Page 1: Biography
Teacher, lecturer, educationalist
This biography, written by Elizabeth Cox, was first published in the Dictionary of New Zealand Biography in 2019.
Marie Bell was an educator and tireless campaigner for the rights of both children and parents, challenging educational orthodoxies to ensure more child-centred practices and an environment more supportive of parents. Through her work with a network of like-minded organisations, her advocacy for women, her education of trainee teachers and other adults, and as an academic and public servant, she influenced the lives of thousands of teachers, parents and children in New Zealand. Her active involvement with education lasted almost 75 years.
Early life and education
Marie Heron was born in Wellington on 19 February 1922, the eldest of three children of Olive Marcia Mackie and her husband, Albert John George Heron, a teacher at Rongotai College and a prominent figure in Wellington education circles. She had a rich and happy childhood at home and at primary school, but did not enjoy the focus on exams and competition during her time at Wellington East Girls’ School. She later said her parents both valued education: her father because he had it and her mother because she had not had it.
She entered Wellington Teachers’ College in 1939, simultaneously studying towards an arts degree at Victoria University College. At Teachers’ College she first encountered the progressive and child-friendly ideas that were to govern her life, although such practices were not yet the norm in New Zealand classrooms.
Early teaching career and first marriage
Marie joined the Teachers’ College Māori club and Wellington’s Ngāti Poneke Young Māori Club, learned te reo, and began a lifelong commitment to Māori education. One of her first teaching positions was at Te Kaha Native School in 1943, where she ensured mātauranga Māori was woven into her teaching. While at Teachers’ College she had met Paetahi (Pat) Metekingi, from Pūtiki, Whanganui, and against parental opposition they married on 14 May 1943; he was almost immediately called up to serve in the Second World War. Their son John was born in May 1944. Within six weeks of John’s birth, Marie’s father died and Pat left to serve overseas with the 28 (Maori) Battalion.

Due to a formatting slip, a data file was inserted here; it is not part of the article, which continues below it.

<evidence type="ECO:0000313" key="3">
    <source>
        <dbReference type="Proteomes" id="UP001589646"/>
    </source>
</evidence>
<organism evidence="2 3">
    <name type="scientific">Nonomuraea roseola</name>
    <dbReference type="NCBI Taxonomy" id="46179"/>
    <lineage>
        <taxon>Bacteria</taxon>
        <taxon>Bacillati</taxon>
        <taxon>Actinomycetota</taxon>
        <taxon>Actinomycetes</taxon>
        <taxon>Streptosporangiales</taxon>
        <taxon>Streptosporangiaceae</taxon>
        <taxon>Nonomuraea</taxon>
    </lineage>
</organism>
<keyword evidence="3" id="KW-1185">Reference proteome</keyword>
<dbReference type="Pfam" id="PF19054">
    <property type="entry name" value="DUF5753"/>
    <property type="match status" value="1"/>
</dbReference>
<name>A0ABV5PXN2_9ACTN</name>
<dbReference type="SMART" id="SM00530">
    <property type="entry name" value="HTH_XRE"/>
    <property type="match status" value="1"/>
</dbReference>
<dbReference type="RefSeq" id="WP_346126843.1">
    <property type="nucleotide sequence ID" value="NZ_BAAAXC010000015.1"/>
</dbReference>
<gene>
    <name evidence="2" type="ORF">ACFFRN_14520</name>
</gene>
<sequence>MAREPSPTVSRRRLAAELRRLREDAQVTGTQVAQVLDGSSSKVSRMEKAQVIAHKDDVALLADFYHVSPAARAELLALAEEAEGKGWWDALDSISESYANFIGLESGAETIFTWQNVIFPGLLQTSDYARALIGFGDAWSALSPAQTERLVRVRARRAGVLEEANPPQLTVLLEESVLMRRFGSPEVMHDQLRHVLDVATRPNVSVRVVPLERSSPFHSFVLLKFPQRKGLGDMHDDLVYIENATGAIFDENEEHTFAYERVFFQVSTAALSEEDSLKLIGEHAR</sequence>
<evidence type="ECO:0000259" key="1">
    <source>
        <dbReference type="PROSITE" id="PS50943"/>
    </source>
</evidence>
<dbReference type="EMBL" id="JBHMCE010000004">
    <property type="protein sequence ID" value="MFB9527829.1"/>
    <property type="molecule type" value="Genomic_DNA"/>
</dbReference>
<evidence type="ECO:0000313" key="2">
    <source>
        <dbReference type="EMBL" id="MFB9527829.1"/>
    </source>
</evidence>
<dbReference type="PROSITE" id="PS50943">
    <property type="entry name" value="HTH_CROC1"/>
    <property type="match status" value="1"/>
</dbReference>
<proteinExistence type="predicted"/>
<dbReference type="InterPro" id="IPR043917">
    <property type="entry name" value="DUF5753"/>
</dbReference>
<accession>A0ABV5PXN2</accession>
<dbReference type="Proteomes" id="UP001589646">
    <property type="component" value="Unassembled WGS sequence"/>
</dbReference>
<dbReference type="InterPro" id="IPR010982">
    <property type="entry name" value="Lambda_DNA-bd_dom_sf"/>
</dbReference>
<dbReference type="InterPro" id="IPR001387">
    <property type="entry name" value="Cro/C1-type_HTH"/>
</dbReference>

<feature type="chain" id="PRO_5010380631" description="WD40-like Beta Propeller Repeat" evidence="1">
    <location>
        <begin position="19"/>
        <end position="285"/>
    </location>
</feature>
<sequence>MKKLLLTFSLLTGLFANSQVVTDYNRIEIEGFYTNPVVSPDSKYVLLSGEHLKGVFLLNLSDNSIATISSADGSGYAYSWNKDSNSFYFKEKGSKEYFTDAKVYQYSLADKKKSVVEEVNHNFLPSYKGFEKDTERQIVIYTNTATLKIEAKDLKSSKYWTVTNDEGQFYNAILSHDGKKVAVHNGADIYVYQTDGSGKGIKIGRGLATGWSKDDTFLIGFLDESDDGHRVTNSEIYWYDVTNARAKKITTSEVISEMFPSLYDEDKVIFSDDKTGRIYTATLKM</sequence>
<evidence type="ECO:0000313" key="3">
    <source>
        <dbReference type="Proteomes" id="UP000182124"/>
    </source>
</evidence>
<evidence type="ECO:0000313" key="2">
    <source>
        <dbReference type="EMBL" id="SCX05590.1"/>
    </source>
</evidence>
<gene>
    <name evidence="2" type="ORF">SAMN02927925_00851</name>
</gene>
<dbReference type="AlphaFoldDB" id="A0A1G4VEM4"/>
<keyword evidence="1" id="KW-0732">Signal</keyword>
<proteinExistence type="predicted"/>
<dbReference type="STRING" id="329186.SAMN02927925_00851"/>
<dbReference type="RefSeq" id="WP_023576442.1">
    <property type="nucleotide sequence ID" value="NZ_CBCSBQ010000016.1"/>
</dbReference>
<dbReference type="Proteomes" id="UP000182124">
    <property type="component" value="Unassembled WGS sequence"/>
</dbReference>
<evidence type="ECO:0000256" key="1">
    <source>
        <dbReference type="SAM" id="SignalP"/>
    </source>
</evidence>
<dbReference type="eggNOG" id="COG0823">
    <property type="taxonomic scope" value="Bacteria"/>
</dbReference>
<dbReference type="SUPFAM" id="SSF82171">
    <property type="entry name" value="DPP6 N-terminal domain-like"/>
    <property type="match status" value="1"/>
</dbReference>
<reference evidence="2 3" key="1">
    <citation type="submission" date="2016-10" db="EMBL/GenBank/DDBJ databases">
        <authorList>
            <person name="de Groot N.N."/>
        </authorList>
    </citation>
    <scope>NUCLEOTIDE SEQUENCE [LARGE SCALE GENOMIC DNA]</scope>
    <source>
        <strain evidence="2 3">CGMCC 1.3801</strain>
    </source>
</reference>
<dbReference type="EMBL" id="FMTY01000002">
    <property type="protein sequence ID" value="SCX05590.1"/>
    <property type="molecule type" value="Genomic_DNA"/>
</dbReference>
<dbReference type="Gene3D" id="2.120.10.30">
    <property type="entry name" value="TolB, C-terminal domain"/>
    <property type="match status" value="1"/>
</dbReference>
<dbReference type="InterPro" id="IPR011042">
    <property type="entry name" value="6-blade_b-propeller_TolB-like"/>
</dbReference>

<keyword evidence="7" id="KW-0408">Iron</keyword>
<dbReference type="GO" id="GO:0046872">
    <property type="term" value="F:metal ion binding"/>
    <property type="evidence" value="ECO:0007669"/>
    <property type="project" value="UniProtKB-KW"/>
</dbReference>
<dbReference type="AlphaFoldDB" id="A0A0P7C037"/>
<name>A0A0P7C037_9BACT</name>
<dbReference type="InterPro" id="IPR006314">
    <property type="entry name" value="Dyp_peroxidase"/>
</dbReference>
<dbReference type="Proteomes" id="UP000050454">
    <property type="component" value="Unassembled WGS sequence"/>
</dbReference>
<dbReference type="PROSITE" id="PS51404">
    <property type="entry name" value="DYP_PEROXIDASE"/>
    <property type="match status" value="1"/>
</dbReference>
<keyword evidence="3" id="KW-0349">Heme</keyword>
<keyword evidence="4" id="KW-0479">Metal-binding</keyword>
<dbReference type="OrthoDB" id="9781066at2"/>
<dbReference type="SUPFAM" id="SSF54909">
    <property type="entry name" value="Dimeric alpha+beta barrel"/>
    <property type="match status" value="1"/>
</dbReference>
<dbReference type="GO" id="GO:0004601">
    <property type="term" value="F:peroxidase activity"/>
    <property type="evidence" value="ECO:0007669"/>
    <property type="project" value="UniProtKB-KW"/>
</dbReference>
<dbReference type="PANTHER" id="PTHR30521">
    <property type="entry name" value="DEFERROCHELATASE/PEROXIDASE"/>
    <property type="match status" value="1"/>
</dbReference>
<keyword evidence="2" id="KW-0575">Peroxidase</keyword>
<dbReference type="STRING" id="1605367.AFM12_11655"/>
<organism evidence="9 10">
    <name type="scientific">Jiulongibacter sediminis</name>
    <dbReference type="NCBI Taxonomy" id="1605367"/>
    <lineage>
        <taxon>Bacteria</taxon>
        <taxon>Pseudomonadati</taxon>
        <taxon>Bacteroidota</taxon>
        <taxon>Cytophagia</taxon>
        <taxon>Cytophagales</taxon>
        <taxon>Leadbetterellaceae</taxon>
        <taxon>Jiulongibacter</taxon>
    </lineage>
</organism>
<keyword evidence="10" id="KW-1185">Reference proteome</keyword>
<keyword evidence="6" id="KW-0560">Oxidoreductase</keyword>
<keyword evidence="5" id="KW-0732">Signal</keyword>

Marie was 22 and already caring for her mother, younger siblings and young son, when she received the news Pat had been killed in action in Faenza, Italy in January 1945. She soon took up a sole-charge teaching position at Matahiwi on the Whanganui River, which kept her close to her husband’s whānau. She became an important part of the tiny Māori community, but was required to give up her position to a returned serviceman. Determined to secure a career for herself, Marie returned to Wellington, where she continued her studies at Victoria University College while also working as a teacher. She graduated with a Bachelor of Arts in 1947 and a Diploma in Education in 1949. Her work and observation of her own child had given her an interest in the value of pre-school education.
In 1949 she travelled with her mother and young son to the United Kingdom to undertake postgraduate study at the University of London’s Institute of Education. There Marie was taught by the leading theorists of the progressive child development movement, including Dorothy Gardner, Anna Freud and John Bowlby. She worked at a nursery school which emphasised the importance of free play, and took part in a course aimed at training people to educate teachers.
On her return from the United Kingdom in 1951, Marie was appointed head of a kindergarten in Pahīatua. Under the influence of Clarence Beeby, the New Zealand education system was undergoing a radical transformation, including a move towards child-directed learning, and Marie was given a mandate to introduce the concept of ‘free play’ into kindergartens. She commuted to Wellington at weekends to see her son, who was living with her mother; when this proved too difficult she returned to Wellington and became the supervisor of junior classes at Mount Cook School. Here she had the opportunity to introduce her ideas of child-led education into a primary school, allowing children to learn curriculum subjects grounded in their own interests and development.
Her success at the school led to her being appointed to lecture in Junior Education at Wellington Teachers’ Training College in 1953. There she was able to interest trainees in ideas of child development and child-led education. She was also involved in providing teacher refresher courses through which she influenced those already in the profession. Marie emphasised the importance of a happy and creative classroom, and allowing children to choose their own activities. She got involved with the Association for the Study of Early Childhood, which held regular discussion evenings and conferences on education topics. She became ‘a beacon of progressive ideas’ in education circles.1
Marie married a second time, on 14 January 1954, to National Airways clerk James (Jim) Bell. Their daughter Kathrine was born in 1958, and the couple adopted another son, Simon, born in 1962.
Playcentre and Parents Centre